Luiz Cane: Fastest Falling Stock on the UFC Market

Greg ParfittCorrespondent IJune 1, 2010

Luiz "Banha" Cane will have woke up to start a new week this morning feeling very deflated and pessimistic about his future in the top MMA promotion in the world.

His defeat at UFC 114 to Cyrille Diabate will have been a hard pill to swallow for the Brazilian who is now on a two-fight losing streak inside the Octagon. However, to truly appreciate how Cane must be feeling, we need to go back a few months to asses how far his stock has fallen. 

In April of 2009 at UFC 97 Cane defeated Brian Cantwell via decision to earn his third straight UFC victory.

After that win many commentators of MMA, including myself, considered him amongst the top-10 in the light heavyweight division. He seemed to have the world at his feet at that point in his career and was effectively undefeated with two no contests and a DQ loss on his record of 10-1 (1).

For some people he was entering the P4P debate and most definitely the contender discussion to then-champion Rashad Evan's crown. 

Fast forward to present day and Cane has dropped his last two fights, both by getting KO'd in devastating fashion. In the space of seven months he has gone from title contender to being in danger of getting the pink slip from the UFC management. 

The obvious question of course is—what happened? 

Well there is no quick answer to that question and only Luiz Cane will know 100 percent, but it is certainly worth taking a closer look.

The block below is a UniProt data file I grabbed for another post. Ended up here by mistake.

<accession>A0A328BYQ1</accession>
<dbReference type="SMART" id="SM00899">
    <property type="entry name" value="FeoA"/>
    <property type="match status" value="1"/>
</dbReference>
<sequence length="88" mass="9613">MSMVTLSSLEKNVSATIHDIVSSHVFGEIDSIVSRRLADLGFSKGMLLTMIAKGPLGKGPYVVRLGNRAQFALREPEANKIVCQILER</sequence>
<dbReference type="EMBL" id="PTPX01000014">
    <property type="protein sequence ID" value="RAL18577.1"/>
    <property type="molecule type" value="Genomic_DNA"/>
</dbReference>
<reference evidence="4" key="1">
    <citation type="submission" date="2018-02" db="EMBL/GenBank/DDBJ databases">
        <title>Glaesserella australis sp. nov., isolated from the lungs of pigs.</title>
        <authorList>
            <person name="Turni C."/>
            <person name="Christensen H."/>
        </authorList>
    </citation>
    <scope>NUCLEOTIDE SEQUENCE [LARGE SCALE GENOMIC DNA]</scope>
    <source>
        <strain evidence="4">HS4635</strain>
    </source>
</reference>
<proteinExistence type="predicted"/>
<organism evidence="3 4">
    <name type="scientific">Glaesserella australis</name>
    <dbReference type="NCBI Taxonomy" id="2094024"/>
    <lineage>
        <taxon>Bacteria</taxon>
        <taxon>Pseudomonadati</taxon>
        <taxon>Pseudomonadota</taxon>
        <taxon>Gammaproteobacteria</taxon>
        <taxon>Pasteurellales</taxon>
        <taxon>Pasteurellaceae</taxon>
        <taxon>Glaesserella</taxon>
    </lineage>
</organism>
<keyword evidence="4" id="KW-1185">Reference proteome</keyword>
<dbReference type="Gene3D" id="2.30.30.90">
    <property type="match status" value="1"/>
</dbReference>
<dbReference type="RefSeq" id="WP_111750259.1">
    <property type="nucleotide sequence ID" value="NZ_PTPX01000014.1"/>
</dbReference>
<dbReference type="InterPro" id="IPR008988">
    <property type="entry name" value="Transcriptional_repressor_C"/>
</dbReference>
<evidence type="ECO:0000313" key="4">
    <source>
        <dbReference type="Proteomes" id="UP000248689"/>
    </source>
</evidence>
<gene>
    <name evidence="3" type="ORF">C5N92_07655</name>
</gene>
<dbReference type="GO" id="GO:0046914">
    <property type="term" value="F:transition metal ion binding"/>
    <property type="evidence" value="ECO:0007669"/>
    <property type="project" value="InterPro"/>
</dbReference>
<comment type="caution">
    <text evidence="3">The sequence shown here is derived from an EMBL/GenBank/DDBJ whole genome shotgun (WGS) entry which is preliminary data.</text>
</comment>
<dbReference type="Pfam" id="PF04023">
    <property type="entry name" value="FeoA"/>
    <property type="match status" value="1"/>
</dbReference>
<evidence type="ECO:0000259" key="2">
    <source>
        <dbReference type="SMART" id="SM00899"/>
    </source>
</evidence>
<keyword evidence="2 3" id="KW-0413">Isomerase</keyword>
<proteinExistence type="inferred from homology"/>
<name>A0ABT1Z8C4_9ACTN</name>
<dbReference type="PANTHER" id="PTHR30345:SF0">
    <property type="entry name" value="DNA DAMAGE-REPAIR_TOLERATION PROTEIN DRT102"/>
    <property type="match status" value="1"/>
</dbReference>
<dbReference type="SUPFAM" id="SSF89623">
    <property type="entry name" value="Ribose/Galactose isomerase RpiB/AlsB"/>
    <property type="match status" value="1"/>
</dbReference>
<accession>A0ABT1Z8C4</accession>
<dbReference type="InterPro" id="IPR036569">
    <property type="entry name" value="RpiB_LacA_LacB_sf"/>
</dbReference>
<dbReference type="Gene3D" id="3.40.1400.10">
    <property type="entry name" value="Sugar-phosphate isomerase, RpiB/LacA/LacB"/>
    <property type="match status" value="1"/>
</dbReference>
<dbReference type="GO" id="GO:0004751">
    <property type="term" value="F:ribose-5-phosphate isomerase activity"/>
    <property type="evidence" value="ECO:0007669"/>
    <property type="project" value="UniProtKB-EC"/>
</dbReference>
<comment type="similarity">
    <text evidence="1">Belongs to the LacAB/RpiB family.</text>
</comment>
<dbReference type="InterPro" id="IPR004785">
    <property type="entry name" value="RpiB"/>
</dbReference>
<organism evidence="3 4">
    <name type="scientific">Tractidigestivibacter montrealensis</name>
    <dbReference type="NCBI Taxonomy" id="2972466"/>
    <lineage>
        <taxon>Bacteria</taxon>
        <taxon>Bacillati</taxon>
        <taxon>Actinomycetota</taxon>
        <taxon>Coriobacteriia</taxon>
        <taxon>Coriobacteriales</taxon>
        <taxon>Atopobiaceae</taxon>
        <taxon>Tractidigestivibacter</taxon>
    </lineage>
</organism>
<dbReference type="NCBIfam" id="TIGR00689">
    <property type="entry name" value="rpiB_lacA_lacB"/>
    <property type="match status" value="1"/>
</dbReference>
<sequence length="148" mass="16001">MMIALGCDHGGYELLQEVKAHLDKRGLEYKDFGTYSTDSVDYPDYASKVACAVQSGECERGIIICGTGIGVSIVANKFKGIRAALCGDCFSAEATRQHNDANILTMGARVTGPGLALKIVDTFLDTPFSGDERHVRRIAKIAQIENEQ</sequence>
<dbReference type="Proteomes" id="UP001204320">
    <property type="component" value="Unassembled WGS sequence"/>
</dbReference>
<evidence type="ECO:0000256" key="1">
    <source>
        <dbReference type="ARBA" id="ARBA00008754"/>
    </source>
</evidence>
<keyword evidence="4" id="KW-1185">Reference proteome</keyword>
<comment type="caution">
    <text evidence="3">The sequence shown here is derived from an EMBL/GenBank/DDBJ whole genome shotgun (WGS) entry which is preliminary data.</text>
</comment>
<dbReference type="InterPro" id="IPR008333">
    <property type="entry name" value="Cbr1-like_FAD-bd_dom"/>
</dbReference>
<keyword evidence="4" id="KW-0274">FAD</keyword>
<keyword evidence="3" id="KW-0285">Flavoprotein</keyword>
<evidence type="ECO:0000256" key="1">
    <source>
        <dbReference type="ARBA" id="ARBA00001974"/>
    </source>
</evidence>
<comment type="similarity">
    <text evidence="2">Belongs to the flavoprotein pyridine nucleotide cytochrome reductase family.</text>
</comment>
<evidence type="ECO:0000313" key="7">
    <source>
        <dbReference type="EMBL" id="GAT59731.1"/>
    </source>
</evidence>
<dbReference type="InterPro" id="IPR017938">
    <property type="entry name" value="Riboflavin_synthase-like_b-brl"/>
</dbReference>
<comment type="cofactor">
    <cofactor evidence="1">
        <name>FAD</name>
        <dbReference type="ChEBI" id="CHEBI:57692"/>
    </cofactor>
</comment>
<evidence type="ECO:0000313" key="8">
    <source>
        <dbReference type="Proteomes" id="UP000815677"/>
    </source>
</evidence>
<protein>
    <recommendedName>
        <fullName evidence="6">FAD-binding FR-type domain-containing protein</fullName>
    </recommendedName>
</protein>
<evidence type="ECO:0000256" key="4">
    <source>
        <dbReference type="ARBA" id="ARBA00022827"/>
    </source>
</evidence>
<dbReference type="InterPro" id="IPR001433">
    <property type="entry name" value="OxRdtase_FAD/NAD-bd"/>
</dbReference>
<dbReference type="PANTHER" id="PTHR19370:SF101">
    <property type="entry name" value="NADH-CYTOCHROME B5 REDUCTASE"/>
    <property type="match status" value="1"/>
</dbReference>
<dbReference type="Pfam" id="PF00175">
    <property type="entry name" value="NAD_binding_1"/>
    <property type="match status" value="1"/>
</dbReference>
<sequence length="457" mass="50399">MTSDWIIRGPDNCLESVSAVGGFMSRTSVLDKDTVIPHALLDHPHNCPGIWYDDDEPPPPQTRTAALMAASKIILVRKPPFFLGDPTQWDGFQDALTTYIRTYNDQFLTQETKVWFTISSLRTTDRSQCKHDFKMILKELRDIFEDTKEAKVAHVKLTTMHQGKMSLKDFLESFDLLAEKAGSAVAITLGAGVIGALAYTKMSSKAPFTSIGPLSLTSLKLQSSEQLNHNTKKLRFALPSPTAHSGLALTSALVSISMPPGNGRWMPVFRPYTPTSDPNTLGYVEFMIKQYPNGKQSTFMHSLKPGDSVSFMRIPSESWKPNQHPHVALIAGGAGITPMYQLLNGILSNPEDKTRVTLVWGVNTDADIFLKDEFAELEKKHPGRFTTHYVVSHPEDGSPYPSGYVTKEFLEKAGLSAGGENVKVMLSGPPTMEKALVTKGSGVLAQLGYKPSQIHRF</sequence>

Without wanting to find excuses for Cane's dramatic downfall, his first loss can be explained to some extent.

Antonio Rogerio Noguiera was not a household name to many people when he stepped into face Cane at UFC 106 and inexplicably many thought Cane was the favorite. Educated fans will have known the threat that Little Nog carried and his realistic ranking as a top-five light heavyweight in the world at the time.

The KO was a shock, but losing to Little Nog should not have been a surprising result for Cane fans. On closer inspection of Cane's record it was in all likelihood too big of a step up in competition for "Banha".

Putting his loss at UFC 106 aside as an unexpected but explainable loss brings us to this weekends action in Las Vegas at UFC 114.

Cane was KO'd again by a come from behind win by Diabate. Cane landed a big shot early in the fight and should have won the fight there and then but for Diabate's resilience and ground skills. Once the fight returned to the feet a few exchanges were landed before Diabate tagged Cane and ended the fight with a few more follow-up punches on the mat. 

Cyrille Diabate should not be underestimated though.

He was entering the UFC on a five-fight win streak and is an experienced MMA fighter having fought all over the world. For me, the biggest issues to surface from this second loss will be Cane's chin after getting KO'd in back-to-back fights and his inability to seize the moment and finish Diabate when he had the chance.

Cane is still young though and being at American Top Team will certainly give him every opportunity to climb back up the ladder in the light heavyweight division.

So it is fair to say that on reflection, Cane's two losses are not as bad as they appear on paper, but it should and I am sure it will be of great concern to Luiz Cane, his team and the UFC.

For now Luiz Cane's stock is at an all-time low. For his sake, and for fight fans, he needs his stock to rebound—and pretty quickly.

What are your thoughts on Luiz Cane?